"Commencement speakers," he noted, "have included representatives from the following faiths: Roman Catholicism, Judaism, mainline Protestant denominations such as the Episcopal Church, and even some speakers with no religious affiliation at all."
Falwell's effort did not forestall the controversy, however.
"We are not to put politics first and the Lord second," wrote Steve McConkey, another prominent Christian conservative, who is upset at the Beck invitation. "If this country is to have another revival, we need to get back to the basics, just like an athlete who has to go back to the basics to learn proper skills. We join Glenn Beck in many of his viewpoints, however, we do not endorse his Mormon beliefs."
There has arguably been some softening, at least among the Southern Baptist leadership, in their view of Mormonism, perhaps influenced by the "ecumenism of the trenches" -- that in a culture war, all social conservatives must stick together. That is part of the reason that evangelicals and Roman Catholics now collaborate on fights against abortion and gay marriage despite their historical cultural divide and their ongoing doctrinal differences.
The Church of Jesus Christ of Latter-Day Saints used to be listed under "cults and sects" by the Southern Baptist Convention, but today is categorized among "newly developed religions" by the SBC's North American Mission Board. Similarly, some Southern Baptist leaders, such as Richard Land, have referred to Mormonism as the "fourth Abrahamic religion" after Judaism, Christianity, and Islam.
But as the Glenn Beck commencement controversy shows, even fourth place isn't enough to overcome such long-held suspicions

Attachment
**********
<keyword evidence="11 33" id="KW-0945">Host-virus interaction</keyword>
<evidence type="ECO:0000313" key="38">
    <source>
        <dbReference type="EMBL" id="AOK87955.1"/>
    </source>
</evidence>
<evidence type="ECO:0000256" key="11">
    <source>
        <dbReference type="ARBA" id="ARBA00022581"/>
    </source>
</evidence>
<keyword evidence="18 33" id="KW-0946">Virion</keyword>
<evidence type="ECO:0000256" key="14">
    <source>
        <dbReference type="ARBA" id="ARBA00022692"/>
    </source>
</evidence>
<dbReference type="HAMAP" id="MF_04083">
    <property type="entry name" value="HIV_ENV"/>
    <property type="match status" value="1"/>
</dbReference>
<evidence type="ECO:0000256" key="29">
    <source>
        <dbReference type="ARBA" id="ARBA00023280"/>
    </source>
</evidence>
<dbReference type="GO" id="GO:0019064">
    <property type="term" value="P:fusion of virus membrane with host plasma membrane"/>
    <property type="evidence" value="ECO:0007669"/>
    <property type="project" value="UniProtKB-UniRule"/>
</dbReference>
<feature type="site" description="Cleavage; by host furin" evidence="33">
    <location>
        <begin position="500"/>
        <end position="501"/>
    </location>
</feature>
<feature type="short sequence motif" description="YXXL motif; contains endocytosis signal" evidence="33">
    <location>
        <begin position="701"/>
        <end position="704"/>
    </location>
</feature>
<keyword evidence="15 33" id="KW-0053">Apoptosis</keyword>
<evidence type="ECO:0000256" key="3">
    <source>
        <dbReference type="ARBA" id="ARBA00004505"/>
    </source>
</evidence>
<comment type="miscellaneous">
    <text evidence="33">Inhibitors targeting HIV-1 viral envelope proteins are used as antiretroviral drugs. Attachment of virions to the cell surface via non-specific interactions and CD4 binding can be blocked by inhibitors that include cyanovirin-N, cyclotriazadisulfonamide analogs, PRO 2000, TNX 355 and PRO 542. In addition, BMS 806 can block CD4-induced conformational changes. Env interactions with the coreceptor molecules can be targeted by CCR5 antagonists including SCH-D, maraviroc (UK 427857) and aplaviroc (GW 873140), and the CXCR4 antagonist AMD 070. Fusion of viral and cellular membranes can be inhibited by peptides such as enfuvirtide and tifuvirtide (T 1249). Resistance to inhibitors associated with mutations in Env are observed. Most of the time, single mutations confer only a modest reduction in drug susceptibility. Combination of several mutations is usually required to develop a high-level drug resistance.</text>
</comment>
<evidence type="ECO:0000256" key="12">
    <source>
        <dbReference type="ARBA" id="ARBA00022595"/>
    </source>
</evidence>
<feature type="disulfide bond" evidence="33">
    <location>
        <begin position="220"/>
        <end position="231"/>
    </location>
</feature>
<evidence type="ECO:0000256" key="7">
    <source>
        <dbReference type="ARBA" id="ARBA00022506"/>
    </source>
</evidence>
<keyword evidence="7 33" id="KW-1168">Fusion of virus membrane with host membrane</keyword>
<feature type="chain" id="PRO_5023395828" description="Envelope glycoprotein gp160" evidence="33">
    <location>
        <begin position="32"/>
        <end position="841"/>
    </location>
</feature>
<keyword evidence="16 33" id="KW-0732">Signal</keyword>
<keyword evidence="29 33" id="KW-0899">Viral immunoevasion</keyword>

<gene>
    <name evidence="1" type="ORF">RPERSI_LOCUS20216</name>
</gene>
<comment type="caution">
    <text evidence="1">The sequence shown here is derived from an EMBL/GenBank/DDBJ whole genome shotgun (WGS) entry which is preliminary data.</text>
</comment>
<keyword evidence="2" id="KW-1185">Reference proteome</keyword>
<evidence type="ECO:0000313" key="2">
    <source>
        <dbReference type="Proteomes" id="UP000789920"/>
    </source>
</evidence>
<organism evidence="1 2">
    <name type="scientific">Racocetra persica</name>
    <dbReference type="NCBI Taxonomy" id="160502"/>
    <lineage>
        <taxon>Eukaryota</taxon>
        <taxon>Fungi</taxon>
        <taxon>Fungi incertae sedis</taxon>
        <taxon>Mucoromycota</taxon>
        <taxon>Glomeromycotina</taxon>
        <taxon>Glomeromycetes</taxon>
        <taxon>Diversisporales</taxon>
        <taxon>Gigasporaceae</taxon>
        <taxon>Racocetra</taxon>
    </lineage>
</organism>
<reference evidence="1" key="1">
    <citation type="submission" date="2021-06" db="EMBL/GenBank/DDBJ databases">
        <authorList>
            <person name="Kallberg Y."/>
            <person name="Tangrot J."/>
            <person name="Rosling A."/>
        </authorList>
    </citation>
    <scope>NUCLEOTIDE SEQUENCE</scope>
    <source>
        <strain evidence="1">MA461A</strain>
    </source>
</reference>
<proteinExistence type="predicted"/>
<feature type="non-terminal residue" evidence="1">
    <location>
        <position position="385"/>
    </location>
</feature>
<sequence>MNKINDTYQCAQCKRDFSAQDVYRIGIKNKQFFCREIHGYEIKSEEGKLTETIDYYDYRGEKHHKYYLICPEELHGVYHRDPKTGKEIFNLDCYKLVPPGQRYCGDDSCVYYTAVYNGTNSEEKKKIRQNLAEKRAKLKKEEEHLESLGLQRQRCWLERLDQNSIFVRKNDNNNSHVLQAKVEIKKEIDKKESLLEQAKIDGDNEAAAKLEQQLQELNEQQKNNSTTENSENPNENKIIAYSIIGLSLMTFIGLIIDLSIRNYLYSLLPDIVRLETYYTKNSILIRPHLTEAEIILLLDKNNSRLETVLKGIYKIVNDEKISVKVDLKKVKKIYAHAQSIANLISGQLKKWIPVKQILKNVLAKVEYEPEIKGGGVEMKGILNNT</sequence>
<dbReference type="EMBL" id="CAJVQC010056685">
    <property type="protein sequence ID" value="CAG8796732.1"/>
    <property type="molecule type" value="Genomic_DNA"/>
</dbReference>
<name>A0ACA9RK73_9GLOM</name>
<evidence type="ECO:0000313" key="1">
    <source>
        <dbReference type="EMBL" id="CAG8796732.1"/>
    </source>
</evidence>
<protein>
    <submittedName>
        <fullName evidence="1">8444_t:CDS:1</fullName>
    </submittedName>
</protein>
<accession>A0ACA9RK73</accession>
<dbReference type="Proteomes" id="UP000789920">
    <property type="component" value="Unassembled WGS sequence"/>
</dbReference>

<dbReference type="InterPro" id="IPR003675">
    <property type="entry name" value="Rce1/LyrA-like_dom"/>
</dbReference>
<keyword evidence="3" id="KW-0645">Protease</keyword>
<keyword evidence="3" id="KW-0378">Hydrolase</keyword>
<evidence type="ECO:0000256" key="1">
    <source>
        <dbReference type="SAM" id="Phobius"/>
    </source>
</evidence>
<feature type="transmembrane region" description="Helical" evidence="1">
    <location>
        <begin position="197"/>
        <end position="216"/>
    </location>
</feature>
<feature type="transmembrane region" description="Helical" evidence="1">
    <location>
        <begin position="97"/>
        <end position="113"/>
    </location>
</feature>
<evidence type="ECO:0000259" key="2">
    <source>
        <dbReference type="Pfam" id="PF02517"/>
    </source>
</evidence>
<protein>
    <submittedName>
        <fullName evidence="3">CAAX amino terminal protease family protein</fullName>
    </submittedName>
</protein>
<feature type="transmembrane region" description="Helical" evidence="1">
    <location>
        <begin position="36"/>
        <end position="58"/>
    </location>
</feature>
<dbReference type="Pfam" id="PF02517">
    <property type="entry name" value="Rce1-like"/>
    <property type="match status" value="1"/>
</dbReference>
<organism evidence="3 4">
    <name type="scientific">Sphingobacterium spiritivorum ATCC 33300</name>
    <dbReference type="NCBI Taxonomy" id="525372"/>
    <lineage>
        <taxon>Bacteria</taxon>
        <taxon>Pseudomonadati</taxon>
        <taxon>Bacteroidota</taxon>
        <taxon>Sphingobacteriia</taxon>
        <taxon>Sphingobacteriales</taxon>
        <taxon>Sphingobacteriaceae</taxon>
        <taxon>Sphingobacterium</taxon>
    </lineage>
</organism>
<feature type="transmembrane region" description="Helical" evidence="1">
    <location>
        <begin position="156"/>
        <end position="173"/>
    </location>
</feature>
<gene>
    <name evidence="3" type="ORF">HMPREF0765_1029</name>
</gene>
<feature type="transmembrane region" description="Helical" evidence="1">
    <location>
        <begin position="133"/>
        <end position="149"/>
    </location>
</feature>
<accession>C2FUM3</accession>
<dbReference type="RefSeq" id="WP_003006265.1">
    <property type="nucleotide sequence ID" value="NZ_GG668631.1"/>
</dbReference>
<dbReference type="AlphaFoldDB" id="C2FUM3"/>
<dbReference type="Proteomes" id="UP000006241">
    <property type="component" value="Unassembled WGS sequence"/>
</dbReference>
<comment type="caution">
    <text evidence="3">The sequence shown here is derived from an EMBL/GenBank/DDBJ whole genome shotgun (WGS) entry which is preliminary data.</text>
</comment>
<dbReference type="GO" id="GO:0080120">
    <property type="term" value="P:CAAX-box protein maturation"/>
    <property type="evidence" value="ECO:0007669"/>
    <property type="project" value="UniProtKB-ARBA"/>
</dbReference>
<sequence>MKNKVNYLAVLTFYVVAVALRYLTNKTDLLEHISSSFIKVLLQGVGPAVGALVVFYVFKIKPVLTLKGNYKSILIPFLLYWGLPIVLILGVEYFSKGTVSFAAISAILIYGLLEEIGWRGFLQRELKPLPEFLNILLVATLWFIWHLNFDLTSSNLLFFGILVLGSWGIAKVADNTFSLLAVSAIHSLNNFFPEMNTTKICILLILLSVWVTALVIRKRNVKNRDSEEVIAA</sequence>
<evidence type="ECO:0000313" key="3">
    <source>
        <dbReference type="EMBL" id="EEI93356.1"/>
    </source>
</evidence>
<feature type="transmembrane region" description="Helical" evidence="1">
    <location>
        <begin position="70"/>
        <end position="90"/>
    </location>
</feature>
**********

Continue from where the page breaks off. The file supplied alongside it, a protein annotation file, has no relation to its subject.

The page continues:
What next for Liberty? Sun Myung Moon owns the more conservative alternative to the DC Post - The Times -- and was at least for a while anti-Communist due to his times of being locked up by them in Korea...So I suppose we now can expect Liberty to invite the head Moonie and a whole host of future cultists?
Or since Islam vehemently opposes homosexuality, Liberty will wait to see which Muslim leaders emerge as outspoken on this issue -- and we can now expect Liberty to bring us an Imam who will discuss this subject as well?
Or a number of years ago, when Scientologists thought they were getting the short shrift of religious liberties by govt officials and reputation-wise, they did two things:
(a) They started having some of their leaders to wear white collars so they would be officially "recognized" as "ministers";
(b) They started putting out in-depth flyers and newspapers geared toward religious liberties and how our country was founded on religious liberties and how we need to cherish and protect religious liberties. And oh, BTW, especially Scientologists' "liberties!"
Therefore, when can we expect Liberty to start inviting Scientology reps to come on campus to speak out protecting religious liberties?
I would so love to be there!
Indeed. Evangelicals led the way to oppose Romney.
From the article: (Mormons insist they are Christians because they believe in Jesus Christ and consider the Bible Holy Scripture. But most traditional Christian churches do not accept the Church of Jesus Christ of Latter-Day Saints -- the formal name for Mormons -- as Christian because of the religion's beliefs on the nature of God, salvation, the Trinity and their scriptures, such as the Book of Mormon...)
Well, the way in which Mormons reject the Trinity is to declare all faithful temple Mormons as becoming future gods. When you have a universe full of gods, its kind of hard to believe in The Trinity, let alone be a monotheist.
I’m not sure I understand—is Glenn Beck there to convert grads to mormonism, or will he be speaking about freedom and liberty and making something of your life in service to others?
As long as he’s not doing the former, I don’t see why there would be an issue?
Indeed why is Liberty wanting to lend credence to someone who believes ALL Christian creeds are an abomination to God?
If Glenn Beck believes the very First Vision of Joseph Smith
recorded in Joseph Smith History, Pearl of Great Price, vv. 18-20 its Mormon scripture
then Beck believes ALL Christian creeds are putrid and therefore NONE of them honor God.